More than 2,000 termite species have been documented, and the majority of these species are not categorized as pests; instead, the majority of termite species reside in uninhabited humid tropical locations in South America, Africa, south Asia and Australia. Even in North America, where termite diversity is particularly low, some termite species on the continent do not infest houses, but just like their tropical relatives, all termite species in the temperate US require warm and moist conditions in order to thrive. In fact, the temperate air in the US kills subterranean termites, which is why they must remain below ground at all times. When subterranean termites do move above ground in order to infest a home’s structural wood, they must first build mud tubes that connect the ground soil to a structure’s wood source. If these mud tubes break, the subterranean termites inside would immediately dry up and die.
In subtropical southern states, where conditions can be moist and relatively warm all year round, subterranean termites can be found swarming to new locations during the winter. In the northeast, however, termite swarms only emerge in the spring and early summer when conditions are rainy and warm. The spring and summer is also when termite colonies are most active, and even the smallest colony can thrive in the northeast during this time since all a colony needs is warmth, water and food. Warm and damp conditions even speed up a termite’s maturation process. Termites survive northeast winters by digging far below the ground’s surface where the temperature becomes progressively warmer, but if subterranean termites manage to infest a home during the spring, summer or fall seasons, they remain active all year round. This is why, on rare occasions, artificially warm indoor temperatures prompt winged termites to emerge from indoor colonies. So while it is not impossible to witness a termite swarm during the winter in the northeast, such instances are very rare. The fall and winter is when indoor termite infestations tend to be noticed most often. During the night, when houses are quiet and termites are most active, termites can literally be heard nibbling away at an infested home’s timber-frame. Of course, whether or not a homeowner can hear termites depends on which area of a home termites are active. During the winter, subterranean termites hide within wall-voids in order to stay warm, and if they locate a high-moisture environment indoors, such as an area where a pipe is leaking, then they can remain indoors indefinitely without having to travel back to the soil to quench their thirst.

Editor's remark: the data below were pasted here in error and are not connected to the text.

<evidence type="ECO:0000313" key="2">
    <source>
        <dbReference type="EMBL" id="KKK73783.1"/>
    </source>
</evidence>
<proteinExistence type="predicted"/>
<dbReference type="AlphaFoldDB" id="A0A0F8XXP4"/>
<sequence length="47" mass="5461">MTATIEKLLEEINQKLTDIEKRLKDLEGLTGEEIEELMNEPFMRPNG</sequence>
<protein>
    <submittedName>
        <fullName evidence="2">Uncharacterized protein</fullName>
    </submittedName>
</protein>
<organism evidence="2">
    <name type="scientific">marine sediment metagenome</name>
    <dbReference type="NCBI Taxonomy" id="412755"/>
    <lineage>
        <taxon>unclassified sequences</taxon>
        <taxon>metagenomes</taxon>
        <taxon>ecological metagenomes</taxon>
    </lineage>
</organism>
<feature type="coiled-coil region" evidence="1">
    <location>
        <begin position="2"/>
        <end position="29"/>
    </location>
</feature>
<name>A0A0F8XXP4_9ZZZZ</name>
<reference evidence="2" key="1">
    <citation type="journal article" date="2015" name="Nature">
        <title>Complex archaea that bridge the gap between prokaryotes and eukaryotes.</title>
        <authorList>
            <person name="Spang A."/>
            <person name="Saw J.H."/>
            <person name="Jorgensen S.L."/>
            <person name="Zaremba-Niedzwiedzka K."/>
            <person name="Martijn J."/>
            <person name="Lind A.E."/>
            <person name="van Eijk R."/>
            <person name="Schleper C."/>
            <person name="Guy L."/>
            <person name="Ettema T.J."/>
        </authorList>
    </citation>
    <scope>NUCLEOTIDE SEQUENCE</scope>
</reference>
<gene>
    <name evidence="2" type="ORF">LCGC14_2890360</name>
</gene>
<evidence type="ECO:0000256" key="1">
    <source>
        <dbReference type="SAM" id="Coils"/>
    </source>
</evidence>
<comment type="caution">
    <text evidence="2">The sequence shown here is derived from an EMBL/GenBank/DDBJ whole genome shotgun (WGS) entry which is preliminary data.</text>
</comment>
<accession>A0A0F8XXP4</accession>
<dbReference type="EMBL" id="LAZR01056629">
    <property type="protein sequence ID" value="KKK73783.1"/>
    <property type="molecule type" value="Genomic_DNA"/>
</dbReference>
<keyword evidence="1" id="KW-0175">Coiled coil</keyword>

Have you ever heard the sound of termite activity behind the walls of a home or building?